In the enterprise world, the gradual, hesitant cloud adoption that we saw in 2016 has transformed into an avalanche of cloud-first strategies in 2017.
As critical business functions are rapidly being migrated to the cloud, we are seeing an increasing trend toward adoption of hybrid and multi-cloud technologies where multiple cloud providers as well as private data centers are being meshed together, allowing the resolution of security and regulatory barriers and reducing dependence on any single cloud vendor.
This trend is further fueled by an important compelling event that affects every organization that processes the personal data of EU residents – the GDPR regulation that is becoming enforceable on 2018. GDPR involves massive fines which may exceed €20 million for failing to adequately protect personal information. As a result, companies are now scrambling to find storage solutions which automate security processes and to comply with the very strict data sovereignty and data residency requirements of GDPR.
By “cloud-first” I do not mean only shifting server applications. In fact, this cloud-first trend is being cleverly extended to end user data. IT departments everywhere have traditionally spent huge amount of efforts on managing endpoint device data. When an employee gets a new laptop, the IT guy needs to help him or her move their data from the old to the new. When a branch office server fails, or becomes obsolete, the IT guy or girl needs to drive to the office, and then spend the better part of a day restoring the data from a backup and getting everything running again.
By stating that data is stored in the cloud and endpoint devices are only extensions thereof, companies are shifting towards the “stateless enterprise” architecture – eliminating all the “state” from those endpoint devices. By moving the primary home of the data from the endpoint devices to a cloud, endpoint devices – whether laptops, desktops, file servers, or whatever – become merely a local cache of that cloud based “golden copy.” Any changes are stored only temporarily on the device, while they are quickly and efficiently on-ramped to the organization’s cloud. This shift results in dramatic reduction in the effort that IT departments are spending on maintaining and protecting endpoint devices.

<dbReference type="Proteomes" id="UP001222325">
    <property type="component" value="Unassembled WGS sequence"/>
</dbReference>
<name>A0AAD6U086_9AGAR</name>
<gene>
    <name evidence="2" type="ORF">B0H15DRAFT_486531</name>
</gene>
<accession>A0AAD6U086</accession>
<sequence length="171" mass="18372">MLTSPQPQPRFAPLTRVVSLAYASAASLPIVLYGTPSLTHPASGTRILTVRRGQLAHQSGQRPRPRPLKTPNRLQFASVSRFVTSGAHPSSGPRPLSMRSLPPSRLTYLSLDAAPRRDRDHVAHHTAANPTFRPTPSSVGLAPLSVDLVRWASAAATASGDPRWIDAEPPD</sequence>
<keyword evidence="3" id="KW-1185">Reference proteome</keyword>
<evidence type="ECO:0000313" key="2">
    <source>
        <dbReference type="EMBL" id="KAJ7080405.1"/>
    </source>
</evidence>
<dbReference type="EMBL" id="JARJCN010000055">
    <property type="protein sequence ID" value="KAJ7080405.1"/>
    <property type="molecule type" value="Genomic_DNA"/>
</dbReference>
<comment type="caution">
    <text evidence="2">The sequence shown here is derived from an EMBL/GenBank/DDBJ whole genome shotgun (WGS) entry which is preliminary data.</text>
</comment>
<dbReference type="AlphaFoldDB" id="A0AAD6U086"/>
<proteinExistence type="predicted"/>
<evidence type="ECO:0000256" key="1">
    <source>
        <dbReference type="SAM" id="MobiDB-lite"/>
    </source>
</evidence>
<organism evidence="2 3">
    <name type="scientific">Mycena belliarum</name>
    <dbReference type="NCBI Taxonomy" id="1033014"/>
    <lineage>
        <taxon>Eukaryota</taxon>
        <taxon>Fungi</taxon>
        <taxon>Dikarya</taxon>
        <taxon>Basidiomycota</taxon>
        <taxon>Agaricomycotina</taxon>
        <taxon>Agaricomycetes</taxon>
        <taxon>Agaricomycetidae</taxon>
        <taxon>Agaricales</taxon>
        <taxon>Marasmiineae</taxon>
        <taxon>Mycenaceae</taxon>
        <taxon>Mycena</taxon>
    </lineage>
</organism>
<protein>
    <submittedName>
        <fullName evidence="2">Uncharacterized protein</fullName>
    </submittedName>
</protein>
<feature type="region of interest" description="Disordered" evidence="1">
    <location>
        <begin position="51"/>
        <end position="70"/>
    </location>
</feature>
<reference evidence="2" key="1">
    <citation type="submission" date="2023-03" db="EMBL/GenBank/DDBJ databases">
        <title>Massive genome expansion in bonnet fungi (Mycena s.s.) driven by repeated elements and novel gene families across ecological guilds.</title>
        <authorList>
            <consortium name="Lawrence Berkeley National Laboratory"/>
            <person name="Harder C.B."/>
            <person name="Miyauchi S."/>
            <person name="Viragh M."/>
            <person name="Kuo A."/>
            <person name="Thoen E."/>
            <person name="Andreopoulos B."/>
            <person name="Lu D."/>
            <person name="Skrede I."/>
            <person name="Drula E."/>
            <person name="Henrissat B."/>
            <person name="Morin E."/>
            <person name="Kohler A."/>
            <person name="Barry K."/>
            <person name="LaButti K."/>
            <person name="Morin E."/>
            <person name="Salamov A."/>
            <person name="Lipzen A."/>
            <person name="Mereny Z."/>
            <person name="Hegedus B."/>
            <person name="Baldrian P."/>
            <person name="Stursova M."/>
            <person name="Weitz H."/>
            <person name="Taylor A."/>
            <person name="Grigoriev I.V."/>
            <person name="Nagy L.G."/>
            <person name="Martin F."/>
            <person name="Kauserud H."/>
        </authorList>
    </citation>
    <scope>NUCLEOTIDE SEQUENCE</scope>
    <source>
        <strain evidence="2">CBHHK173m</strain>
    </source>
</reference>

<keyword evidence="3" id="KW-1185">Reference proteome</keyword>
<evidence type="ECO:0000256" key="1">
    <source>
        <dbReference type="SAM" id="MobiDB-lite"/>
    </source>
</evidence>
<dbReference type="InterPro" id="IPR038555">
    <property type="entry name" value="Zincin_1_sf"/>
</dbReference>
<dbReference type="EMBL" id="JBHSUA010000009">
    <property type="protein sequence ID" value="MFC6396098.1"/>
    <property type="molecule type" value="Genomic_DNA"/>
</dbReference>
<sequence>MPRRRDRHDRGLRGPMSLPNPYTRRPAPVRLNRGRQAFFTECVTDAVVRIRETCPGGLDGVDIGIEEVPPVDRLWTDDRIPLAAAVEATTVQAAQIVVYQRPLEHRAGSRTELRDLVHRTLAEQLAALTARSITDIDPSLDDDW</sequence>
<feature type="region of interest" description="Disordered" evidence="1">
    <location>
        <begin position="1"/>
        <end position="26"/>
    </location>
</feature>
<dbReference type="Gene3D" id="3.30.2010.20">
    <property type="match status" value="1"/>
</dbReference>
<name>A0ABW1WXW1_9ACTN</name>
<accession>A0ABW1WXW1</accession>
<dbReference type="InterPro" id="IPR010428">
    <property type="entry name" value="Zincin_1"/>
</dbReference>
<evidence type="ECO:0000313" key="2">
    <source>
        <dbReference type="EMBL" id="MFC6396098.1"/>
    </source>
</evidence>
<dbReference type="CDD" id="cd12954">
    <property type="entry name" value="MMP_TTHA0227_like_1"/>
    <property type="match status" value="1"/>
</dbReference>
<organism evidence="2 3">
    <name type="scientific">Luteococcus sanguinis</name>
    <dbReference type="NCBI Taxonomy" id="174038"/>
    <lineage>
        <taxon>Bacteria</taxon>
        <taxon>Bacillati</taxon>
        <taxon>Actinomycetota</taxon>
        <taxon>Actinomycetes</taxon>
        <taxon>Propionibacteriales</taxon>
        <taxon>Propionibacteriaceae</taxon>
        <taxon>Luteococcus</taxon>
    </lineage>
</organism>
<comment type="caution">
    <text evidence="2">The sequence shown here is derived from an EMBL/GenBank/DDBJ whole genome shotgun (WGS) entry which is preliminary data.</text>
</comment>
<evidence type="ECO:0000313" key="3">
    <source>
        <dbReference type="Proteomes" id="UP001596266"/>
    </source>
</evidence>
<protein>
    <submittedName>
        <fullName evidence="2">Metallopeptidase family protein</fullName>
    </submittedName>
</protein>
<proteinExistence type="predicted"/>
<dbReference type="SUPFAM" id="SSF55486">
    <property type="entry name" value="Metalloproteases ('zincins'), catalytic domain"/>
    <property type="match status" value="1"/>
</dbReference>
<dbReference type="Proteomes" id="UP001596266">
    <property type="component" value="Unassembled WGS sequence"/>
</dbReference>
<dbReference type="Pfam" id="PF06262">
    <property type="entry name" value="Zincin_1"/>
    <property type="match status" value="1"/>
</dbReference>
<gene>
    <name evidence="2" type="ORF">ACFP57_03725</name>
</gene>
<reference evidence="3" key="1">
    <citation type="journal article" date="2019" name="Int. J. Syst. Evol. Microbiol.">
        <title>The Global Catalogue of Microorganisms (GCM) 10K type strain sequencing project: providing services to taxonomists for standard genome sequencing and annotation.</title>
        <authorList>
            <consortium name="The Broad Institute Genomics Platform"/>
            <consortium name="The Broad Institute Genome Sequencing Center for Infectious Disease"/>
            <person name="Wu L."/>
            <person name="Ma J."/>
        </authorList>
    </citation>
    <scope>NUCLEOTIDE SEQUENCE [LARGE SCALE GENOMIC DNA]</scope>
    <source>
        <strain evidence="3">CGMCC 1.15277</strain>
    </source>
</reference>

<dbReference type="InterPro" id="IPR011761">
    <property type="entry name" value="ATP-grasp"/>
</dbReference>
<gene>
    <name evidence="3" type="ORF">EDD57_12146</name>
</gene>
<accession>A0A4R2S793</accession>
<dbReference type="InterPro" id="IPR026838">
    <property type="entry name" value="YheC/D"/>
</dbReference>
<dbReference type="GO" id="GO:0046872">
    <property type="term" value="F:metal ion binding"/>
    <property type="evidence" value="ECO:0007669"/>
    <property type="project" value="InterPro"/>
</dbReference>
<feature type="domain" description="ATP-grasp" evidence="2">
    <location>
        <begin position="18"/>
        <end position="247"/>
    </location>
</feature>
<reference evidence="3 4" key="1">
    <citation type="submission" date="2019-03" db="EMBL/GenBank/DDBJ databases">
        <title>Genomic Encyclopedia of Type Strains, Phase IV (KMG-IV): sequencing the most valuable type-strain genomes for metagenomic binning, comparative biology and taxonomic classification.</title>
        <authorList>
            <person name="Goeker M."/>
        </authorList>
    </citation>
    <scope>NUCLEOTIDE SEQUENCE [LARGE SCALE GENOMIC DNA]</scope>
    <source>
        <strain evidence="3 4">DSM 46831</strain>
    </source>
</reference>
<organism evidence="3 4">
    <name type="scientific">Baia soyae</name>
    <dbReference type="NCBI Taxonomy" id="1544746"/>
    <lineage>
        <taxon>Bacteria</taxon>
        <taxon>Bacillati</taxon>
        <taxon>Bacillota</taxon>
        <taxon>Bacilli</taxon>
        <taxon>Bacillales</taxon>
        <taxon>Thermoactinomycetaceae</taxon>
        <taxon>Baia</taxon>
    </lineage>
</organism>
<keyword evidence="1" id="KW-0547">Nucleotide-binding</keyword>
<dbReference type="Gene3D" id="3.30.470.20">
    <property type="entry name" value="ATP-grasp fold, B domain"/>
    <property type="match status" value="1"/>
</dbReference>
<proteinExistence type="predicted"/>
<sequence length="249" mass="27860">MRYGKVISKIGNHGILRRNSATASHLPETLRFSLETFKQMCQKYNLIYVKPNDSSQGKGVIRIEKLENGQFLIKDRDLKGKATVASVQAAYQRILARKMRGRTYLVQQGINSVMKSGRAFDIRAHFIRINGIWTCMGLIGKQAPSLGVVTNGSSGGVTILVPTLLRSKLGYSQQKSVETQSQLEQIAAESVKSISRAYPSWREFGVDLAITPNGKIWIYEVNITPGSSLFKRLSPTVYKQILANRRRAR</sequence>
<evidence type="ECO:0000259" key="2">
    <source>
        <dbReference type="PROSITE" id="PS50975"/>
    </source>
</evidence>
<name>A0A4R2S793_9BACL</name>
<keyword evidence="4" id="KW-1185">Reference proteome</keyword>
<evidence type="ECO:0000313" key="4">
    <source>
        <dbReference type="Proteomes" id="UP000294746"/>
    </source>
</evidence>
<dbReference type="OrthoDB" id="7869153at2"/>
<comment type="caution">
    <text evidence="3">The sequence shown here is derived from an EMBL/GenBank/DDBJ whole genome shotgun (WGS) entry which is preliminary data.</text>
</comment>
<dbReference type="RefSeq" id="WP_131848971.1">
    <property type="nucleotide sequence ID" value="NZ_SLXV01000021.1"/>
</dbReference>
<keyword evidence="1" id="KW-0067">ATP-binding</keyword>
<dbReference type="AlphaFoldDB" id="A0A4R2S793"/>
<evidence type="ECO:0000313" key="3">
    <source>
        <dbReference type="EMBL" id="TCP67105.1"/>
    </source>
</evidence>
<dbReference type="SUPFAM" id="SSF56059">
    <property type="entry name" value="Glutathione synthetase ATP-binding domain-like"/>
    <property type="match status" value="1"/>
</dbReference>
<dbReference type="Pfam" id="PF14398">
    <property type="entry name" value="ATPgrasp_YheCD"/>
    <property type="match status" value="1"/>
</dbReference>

Besides simplifying the IT department’s work, this shift towards a stateless architecture has another wonderful side effect – an elimination of the “dark data” that was previously stored in employees’ laptops or desktops. Suddenly, all this “dark” data is right at your fingertips – stored in the cloud– as a searchable, analyzable and sharable repository.
And this leads me to the final piece of the 2018 puzzle: recent developments in text analytics and natural language processing that are poised to be exceptionally useful in the digital workplace of the future. Using these tools, tasks once reserved for humans can be augmented by machine intelligence to radically transform productivity of knowledge workers. According to McKinsey & Company, 45 percent of the activities individuals are currently paid to perform can be automated by using readily available technologies. The implications of this figure on human productivity are enormous.
IBM’s Watson, for example, can be used to quickly suggest the more effective language to be used approach a specific prospect customer, automatically drawing upon the entire available body of organizational data. Similar technologies based on machine learning can be used help to prevent human errors such as an employee inadvertently sharing a sensitive file with the wrong audience.
We have a very exciting year ahead. To learn more about how your company may become a stateless, multi-cloud enterprise, feel free to contact me via the CTERA Networks website.